of base vectors $\{ \lambda_1,\dots,\lambda_n \}$ of $\mathbb{R}^n$, equipped with the usual (positive definite) inner product, satisfying
$(\lambda, \mu ) \in \mathbb{Z} \quad \text{for all \lambda,\mu \in \mathbb{Z}.}$
But then, $L$ is contained in its dual lattice $L^* = Hom_{\mathbb{Z}}(L,\mathbb{Z})$, and if $L = L^*$ we say that $L$ is unimodular.

If all $(\lambda,\lambda) \in 2 \mathbb{Z}$, we say that $L$ is an even lattice. Even unimodular lattices (such as the $E_8$-lattice or the $24$ Niemeier lattices) are wonderful objects, but they can only live in dimensions $n$ which are multiples of $8$.

Just like the Conway group $Co_0 = .0$ is the group of rotations of the Leech lattice $\Lambda$, one might ask whether there is a very special lattice on which the Monster group $\mathbb{M}$ acts faithfully by rotations. If such a lattice exists, it must live in dimension at least $196883$.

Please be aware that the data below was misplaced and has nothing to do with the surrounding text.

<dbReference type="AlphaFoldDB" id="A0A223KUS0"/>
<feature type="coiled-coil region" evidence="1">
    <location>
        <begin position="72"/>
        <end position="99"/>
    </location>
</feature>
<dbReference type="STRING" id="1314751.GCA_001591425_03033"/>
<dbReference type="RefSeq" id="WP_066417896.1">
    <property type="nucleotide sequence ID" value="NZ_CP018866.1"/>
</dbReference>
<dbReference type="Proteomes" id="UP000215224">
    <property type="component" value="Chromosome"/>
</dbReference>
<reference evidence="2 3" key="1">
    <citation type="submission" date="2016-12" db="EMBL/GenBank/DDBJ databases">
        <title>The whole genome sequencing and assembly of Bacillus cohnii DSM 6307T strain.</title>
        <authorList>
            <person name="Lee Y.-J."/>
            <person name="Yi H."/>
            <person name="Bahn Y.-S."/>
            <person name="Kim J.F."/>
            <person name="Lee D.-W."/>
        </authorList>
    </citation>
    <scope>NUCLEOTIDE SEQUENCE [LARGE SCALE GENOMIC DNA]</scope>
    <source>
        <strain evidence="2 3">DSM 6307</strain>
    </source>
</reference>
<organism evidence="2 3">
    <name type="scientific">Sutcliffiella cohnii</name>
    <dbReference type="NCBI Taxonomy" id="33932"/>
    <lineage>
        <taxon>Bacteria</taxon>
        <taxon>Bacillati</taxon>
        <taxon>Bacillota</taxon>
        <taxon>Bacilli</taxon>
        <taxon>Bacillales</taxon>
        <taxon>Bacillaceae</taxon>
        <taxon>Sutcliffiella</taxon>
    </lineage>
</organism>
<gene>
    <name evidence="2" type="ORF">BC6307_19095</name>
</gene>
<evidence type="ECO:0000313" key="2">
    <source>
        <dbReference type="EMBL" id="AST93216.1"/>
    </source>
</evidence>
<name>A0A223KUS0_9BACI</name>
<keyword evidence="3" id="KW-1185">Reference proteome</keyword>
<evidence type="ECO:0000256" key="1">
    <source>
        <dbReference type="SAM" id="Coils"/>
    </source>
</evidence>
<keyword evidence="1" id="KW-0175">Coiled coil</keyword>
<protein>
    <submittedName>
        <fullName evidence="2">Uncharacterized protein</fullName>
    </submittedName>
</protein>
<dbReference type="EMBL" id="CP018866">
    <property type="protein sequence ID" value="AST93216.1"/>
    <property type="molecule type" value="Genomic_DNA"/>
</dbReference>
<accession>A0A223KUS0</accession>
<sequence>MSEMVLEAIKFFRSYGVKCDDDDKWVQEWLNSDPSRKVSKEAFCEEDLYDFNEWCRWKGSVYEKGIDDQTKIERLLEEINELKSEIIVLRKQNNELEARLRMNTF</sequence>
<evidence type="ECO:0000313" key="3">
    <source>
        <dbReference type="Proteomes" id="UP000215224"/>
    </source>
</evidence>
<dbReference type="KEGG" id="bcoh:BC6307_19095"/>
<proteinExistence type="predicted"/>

Simon Norton (1952-2019) – Photo Credit

A first hint of such a lattice is in Conway’s original paper A simple construction for the Fischer-Griess monster group (but not in the corresponding chapter 29 of SPLAG).

Conway writes that Simon Norton showed ‘by a very simple computations that does not even require knowledge of the conjugacy classes, that any $198883$-dimensional representation of the Monster must support an invariant algebra’, which, after adding an identity element $1$, we now know as the $196884$-dimensional Griess algebra.

Further, on page 529, Conway writes: